Borders in Nigeria’s Relations with Cameroun
Keywords:Borders, Relations, Nigeria, Cameroun, International Court of Justice.
AbstractBorder incidences are sources of irritants in the relationships between Nigeria and Cameroun. Examples are not far-fetched from Bakassi Peninsula imbroglio leading to hostile relationship between the two countries, and subsequent ruling of Bakassi Peninsula to Cameroun by the International Court of Justice in 2002. Indeed, this also led to the revival of the Joint Cameroun-Nigeria Border Commission entrusted with the task of demarcation of the Land and Maritime boundaries between the two countries, as mandated by the 2002 judgment. However, the demarcation exercise has caused confusion and anxiety with the inhabitants of the Cross River State, Nigeria, resulting in the inability of the team to locate pillar 133A, thereby erecting a new pillar. This exercise is lacking in proper consideration of the effects on the people in the demarcation of the land boundary. Thus, the paper finds out that the demarcationof the Land boundary which the International Court of Justice perceived as the antidote to the border skirmishes between Nigeria and Cameroun is likely to generate to another border conflicts between the two countries. This is so because, the erecting of new pillars will lead to another claim of some parts of Nigeria to Cameroun. Hence, the demarcation of Land boundary if not properly checked may be an outcome of future skirmishes and chaos.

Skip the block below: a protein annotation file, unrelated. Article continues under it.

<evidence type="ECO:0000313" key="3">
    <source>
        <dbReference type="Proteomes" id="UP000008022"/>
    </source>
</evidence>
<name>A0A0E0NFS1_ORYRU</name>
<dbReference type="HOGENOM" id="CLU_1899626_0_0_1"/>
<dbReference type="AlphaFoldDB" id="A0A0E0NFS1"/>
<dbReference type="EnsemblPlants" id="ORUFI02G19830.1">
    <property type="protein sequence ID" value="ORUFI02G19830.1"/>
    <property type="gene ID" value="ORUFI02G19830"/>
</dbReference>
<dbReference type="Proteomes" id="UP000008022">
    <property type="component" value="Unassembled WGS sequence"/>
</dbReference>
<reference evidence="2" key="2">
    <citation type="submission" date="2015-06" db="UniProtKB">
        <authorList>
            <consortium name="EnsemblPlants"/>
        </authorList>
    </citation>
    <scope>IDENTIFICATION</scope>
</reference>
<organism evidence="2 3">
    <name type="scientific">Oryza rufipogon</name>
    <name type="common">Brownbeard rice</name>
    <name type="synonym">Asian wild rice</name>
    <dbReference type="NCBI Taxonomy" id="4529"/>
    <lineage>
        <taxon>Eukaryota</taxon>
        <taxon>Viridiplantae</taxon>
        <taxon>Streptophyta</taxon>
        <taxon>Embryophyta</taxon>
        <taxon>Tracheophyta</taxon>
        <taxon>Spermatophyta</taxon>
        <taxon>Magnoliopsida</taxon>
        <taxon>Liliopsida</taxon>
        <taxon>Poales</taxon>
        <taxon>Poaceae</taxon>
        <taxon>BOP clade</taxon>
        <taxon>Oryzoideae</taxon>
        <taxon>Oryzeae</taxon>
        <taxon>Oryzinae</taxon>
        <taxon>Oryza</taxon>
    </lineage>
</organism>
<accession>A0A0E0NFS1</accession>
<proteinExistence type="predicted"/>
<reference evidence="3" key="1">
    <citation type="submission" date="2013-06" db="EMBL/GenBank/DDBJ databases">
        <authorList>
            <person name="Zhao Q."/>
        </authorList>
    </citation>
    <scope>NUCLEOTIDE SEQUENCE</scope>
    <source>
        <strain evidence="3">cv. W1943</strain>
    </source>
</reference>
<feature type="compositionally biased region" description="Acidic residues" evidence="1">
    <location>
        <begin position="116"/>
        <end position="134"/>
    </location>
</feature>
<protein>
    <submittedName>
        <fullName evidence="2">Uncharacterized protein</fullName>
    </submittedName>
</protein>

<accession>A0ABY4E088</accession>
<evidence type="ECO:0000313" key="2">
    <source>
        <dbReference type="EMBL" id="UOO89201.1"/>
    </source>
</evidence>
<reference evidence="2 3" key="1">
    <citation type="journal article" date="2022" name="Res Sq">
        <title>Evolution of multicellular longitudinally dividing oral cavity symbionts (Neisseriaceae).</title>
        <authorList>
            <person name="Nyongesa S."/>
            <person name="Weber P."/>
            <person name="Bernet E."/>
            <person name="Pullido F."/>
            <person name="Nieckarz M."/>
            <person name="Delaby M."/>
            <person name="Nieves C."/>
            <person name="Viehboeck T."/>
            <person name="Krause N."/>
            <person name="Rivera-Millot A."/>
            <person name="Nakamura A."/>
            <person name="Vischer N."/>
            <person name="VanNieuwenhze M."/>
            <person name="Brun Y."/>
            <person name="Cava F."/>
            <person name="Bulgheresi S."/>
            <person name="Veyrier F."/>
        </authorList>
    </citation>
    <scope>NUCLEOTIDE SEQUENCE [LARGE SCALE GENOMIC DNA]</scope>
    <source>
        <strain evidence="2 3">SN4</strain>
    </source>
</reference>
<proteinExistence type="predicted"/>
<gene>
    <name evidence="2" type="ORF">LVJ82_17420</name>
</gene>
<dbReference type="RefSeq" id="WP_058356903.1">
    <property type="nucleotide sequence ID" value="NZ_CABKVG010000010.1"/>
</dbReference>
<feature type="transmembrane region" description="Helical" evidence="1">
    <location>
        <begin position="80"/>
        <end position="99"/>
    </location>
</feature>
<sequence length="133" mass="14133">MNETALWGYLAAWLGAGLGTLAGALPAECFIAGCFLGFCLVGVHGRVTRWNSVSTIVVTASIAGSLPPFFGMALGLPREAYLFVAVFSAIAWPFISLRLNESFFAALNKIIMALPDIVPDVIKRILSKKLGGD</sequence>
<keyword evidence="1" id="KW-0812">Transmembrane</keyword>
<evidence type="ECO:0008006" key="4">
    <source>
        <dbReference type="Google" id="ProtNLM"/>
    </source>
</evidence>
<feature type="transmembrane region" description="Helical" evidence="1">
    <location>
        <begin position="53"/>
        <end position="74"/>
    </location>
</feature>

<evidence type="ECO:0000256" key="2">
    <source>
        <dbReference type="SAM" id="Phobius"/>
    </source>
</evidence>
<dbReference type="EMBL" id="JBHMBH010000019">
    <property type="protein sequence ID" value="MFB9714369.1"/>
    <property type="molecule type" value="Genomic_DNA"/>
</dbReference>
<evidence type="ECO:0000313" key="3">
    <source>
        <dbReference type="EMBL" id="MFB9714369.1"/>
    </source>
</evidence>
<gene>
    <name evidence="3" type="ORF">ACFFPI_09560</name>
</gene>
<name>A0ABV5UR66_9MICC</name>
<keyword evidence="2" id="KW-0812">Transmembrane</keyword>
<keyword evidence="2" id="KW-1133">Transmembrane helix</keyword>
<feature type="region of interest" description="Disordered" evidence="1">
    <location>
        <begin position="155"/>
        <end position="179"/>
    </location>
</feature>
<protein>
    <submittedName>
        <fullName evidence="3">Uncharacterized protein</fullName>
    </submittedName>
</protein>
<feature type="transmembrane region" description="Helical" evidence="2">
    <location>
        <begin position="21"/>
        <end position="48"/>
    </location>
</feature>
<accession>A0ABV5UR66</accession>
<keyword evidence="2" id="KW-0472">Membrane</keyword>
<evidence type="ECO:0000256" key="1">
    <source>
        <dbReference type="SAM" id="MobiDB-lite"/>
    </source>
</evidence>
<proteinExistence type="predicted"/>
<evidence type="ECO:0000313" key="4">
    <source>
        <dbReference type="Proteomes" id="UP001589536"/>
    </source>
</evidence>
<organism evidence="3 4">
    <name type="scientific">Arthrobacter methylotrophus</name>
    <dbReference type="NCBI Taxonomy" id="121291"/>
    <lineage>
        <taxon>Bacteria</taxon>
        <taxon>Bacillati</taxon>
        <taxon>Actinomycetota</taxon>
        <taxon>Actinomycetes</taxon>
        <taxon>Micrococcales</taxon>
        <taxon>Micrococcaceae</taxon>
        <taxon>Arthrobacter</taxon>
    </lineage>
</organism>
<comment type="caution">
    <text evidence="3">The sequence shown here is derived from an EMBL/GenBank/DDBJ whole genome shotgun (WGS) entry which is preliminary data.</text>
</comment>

Ate E. and Akinterinwa B. (1992), Nigeria and its Immediate Neighbours: Constraints and Prospects of Sub-Regional Security in the 1990’s. Nigeria Institute of International Affairs, Lagos. p288
Familugba J. and Ojo O. (2013), Nigeria-Cameroon Border Relations: An Analysis of the Conflict and Cooperation (1970-2004). International Journal of Humanities and Social Sciences. Vol.3 no. 11 pp181-186.
Tarklebbea. N and Baroni S. (2010), The Cameroon and Nigeria Negotiation Process over the Contested Oil Rich Bakassi Peninsula. Journal of Alternative Perspectives in the Social Sciences. Vol.2, no. 1 pp198-210
Jeune Afrique (1996), Cameroon/Nigeria----- La guerre Secrete, no. 1871, pp13-19
Omode A. (2006), Nigeria’s Relations with Her Neighbours. Stud. Tribes Tribals, Vol. 4 no. 1 pp7-17
Amazee V. (1994), The Role of the French Cameroonians in the Unification of Cameroon, 1916-1961. Transafrica Journal of History 23, pp195-234
Africa Confidential (1994), Nigeria/Cameroon: Blundering into Battle. Vol.35, no.8, April 16, London. p.6